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  • Writer's pictureRob Scalise

The Manager Practitioner Series Part 2: Causes of Behavior & Economical Management

Updated: Feb 22

Rob Scalise

Pros become practitioners of their craft by studying and practicing the right things. Anything you do as a manager or leader can affect those around you and is an essential part of the job description. These aren’t passive roles you just come by, but positions that require a skillset you can practice and employ. This series will dive deep into what managing like a practitioner looks like and focus on aspects of the role you don't typically see in workshops, textbooks, and social media. Behavior science doesn’t claim to know all the answers. Instead, it provides a methodology and skillset to help you find them yourself. This series' purpose is to translate those tools to help you better inform your experiences as a manager, leader, or coach.

In Part 1 of the series, we saw shifts in a leader’s job description and its relation to the goals of behavior science. We introduced the nuances of managing like a practitioner to improve your awareness and how using a structured approach can inform your training and on-the-job experiences. Part 2 will continue evaluating and explaining the causes of behavior, focusing on finding causal relationships and using them to your advantage to motivate and understand people. Part 2 will finalize the scientific assumptions needed to make use of the tools we will cover later in the series.

It’s not always a great idea to be overanalytical or a stickler for words. And nobody likes a mansplainer, nobody. Still, being in charge, people count on you – money and resources are on the line. You need economic solutions that lead you to results, not turning in circles looking for more answers. Corporations spend actual Billions (around 70) every year on employee development. Almost half of that goes to leadership development. You’re expected to deliver the goods.

This starts with the ability to diagnose and explain the causes of performance, both of your own and others. The old saying, “work smarter, not harder,” applies in a scientific approach to behavior. It’s a pragmatic approach. Finding functional causes and acting on them gets a little easier when you know where to look. Our society has become very good at describing behaviors but not at tracing them back to their sources. Mostly, we are just looking in the wrong places - causing us to hit the gas pedal and draw conclusions without considering the conditions.

There won’t be any deep dive into nature vs. nurture or the origin of life. I need you awake for this (this topic is already dry enough!). Sound logic and a scientific approach are all the tools you need to tackle the subject of causes. We will review our main argument in the first 2 portions of this article. The rest goes through typical explanations for behavior and why they don’t work. It is a long piece, I’ve tried to make it all interesting, but the goods are first.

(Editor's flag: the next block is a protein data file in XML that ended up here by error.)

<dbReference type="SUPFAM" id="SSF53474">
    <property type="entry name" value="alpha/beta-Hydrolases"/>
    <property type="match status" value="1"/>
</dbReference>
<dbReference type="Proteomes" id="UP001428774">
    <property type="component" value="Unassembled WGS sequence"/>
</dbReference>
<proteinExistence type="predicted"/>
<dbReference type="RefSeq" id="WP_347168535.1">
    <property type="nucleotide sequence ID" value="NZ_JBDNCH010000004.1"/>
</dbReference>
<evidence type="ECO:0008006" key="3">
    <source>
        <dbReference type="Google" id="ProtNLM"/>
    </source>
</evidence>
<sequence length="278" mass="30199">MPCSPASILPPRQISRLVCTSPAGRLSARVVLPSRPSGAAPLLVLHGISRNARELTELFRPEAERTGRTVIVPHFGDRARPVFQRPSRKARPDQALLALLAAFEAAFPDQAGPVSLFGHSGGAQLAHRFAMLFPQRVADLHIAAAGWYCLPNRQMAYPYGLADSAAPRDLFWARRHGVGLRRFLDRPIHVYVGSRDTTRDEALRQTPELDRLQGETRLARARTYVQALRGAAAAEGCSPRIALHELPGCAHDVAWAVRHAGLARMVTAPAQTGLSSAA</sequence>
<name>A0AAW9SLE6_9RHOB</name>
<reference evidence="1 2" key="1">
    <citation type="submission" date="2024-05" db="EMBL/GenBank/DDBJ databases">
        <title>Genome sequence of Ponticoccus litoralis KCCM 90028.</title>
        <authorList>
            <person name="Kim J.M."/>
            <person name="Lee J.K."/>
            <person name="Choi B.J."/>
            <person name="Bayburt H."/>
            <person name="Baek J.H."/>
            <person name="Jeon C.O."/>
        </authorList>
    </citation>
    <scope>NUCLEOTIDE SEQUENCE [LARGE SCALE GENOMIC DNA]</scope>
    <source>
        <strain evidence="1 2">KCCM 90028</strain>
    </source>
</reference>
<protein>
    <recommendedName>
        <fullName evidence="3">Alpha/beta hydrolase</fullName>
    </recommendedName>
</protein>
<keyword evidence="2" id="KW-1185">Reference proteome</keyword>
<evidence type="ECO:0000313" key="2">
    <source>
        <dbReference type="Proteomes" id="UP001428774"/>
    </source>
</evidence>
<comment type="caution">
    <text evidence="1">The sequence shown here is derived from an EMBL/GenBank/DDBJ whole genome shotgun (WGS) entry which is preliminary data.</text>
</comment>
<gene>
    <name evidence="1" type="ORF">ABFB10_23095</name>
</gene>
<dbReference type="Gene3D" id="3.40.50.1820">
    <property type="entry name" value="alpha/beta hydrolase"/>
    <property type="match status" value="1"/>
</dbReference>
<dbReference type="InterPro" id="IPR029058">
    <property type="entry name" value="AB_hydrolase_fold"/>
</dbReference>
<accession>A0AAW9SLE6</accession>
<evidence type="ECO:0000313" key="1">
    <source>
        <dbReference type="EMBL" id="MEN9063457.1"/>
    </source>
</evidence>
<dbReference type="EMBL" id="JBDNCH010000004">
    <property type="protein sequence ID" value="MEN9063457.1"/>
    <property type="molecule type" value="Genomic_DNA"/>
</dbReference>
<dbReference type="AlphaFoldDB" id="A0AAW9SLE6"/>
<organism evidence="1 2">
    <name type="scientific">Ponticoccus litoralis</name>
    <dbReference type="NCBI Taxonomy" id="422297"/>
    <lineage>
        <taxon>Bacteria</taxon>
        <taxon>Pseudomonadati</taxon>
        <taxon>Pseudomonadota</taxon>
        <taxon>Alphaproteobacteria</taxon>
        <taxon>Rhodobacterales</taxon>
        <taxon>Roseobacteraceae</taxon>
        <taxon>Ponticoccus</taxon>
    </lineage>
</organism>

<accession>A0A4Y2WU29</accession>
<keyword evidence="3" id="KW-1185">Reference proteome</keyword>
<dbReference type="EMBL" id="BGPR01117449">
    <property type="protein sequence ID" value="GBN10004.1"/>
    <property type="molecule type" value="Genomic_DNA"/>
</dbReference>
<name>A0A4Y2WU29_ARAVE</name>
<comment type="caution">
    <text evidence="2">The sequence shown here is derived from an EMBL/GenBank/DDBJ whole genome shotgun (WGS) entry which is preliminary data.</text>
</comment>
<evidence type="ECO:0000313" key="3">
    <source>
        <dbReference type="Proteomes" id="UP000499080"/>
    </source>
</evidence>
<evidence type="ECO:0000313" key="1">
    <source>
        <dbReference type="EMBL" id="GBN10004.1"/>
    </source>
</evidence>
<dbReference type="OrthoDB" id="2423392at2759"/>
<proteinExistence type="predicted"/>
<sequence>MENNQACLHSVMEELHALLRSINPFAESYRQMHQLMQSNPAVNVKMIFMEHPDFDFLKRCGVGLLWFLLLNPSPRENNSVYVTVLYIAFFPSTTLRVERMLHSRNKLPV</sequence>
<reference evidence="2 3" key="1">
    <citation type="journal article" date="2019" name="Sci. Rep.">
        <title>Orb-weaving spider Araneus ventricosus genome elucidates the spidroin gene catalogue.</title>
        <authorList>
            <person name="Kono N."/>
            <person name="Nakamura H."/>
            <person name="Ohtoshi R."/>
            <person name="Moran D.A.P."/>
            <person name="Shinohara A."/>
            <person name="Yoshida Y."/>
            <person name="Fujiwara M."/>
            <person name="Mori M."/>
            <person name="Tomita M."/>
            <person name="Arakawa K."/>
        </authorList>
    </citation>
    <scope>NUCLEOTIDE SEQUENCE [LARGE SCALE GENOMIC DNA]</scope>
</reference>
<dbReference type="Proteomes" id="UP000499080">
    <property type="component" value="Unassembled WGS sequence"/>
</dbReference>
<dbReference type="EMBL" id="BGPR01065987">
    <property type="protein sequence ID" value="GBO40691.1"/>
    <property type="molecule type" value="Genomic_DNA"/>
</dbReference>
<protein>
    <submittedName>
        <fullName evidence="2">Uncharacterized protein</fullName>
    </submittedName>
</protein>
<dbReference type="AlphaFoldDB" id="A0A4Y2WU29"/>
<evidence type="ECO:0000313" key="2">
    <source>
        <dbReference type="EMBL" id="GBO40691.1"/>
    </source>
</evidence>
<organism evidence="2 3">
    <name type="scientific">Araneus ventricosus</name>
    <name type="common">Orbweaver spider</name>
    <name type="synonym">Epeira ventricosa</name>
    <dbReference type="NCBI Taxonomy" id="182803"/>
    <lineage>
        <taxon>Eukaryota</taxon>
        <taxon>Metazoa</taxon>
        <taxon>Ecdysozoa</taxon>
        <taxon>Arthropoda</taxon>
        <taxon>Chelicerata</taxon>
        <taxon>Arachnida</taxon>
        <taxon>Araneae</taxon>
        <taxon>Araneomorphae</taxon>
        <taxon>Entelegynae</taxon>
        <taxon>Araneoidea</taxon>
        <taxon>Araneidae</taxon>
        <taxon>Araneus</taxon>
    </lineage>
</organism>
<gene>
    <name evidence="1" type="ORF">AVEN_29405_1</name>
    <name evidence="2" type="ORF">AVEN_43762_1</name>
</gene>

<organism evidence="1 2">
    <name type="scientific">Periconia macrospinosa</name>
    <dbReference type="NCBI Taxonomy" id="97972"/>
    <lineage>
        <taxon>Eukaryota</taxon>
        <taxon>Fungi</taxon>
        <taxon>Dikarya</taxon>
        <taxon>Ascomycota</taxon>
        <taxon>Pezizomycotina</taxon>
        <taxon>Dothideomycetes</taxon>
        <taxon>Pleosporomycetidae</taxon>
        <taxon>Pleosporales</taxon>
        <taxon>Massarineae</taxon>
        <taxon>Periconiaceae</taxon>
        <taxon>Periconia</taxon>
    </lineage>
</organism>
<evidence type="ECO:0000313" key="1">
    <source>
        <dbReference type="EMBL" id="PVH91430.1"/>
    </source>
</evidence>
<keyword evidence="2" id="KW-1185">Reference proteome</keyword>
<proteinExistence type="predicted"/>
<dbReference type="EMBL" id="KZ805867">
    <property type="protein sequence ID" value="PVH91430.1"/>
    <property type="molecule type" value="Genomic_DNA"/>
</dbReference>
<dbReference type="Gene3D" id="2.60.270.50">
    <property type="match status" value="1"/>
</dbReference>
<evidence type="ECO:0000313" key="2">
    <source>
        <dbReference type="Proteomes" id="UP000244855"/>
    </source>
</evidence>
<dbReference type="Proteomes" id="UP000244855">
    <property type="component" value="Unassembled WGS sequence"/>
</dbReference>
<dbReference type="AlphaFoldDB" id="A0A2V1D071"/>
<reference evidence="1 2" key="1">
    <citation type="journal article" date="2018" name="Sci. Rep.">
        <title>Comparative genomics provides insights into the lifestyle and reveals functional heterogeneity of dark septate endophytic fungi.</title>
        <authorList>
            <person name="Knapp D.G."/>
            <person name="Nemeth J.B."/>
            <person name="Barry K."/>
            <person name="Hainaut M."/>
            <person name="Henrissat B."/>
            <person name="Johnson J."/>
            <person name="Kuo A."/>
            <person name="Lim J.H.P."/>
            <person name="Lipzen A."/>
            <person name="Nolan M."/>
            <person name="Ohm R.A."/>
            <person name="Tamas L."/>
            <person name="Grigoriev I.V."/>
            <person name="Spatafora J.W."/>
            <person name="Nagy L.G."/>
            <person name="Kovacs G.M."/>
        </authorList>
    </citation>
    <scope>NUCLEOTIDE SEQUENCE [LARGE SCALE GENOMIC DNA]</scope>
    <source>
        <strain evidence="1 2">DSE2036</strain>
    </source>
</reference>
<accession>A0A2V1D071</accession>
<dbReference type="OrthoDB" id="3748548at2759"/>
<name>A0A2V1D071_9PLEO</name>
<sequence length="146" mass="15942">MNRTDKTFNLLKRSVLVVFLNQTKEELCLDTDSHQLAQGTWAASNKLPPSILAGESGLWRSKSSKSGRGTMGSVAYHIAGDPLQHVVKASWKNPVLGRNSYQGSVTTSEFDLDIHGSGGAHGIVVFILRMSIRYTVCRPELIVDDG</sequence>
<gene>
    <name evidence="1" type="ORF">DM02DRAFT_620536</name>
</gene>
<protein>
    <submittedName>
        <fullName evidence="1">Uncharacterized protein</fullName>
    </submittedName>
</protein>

The Environment - The Causal Compass

The main component of behavior science is studying the environmental influence on our behavior. This influence is the core assumption in finding and manipulating causal relationships, it provides a compass. The methodology has been built from decades of direct experimentation and study of animal behavior, yes, including humans. My field is the application of this science, typically called applied behavior analysis. It is geared toward diagnosing causal relationships and using technologies to help people change their behavior or learn new skills. The power of this methodology lies in its scope, simplicity, and efficiency. I’ve used it personally to get people talking and reading for the first time all the way to designing cross-functional communication processes, incentives, and more. Its value has been proven across many domains including, studying drug effects, consumer behavior, addiction and relapse, economics, and organizational management. Just name a few.

The environment refers to the events we experience, both inside and outside our bodies, at any given time. It could be a kiss, a thought, a bird call, a lyric, an itch, a smile, or a significant life event. It could be chocolate or just the sight of the wrapper of your favorite chocolate. A causal relationship is precisely that, a relationship. A give and take. An ebb & flow. Peas in a pod. Between you and the world. If something in your environment changes, so do you, and vice-versa. But for a causal affair, it takes 3 to tango. It's a logical and straightforward concept that works across situations. On a basic level, you have a simple relationship between 3 events – an antecedent, a behavior, and a consequence. We call this a contingency. Given it's relationship to the environment, we call it an environmental contingency.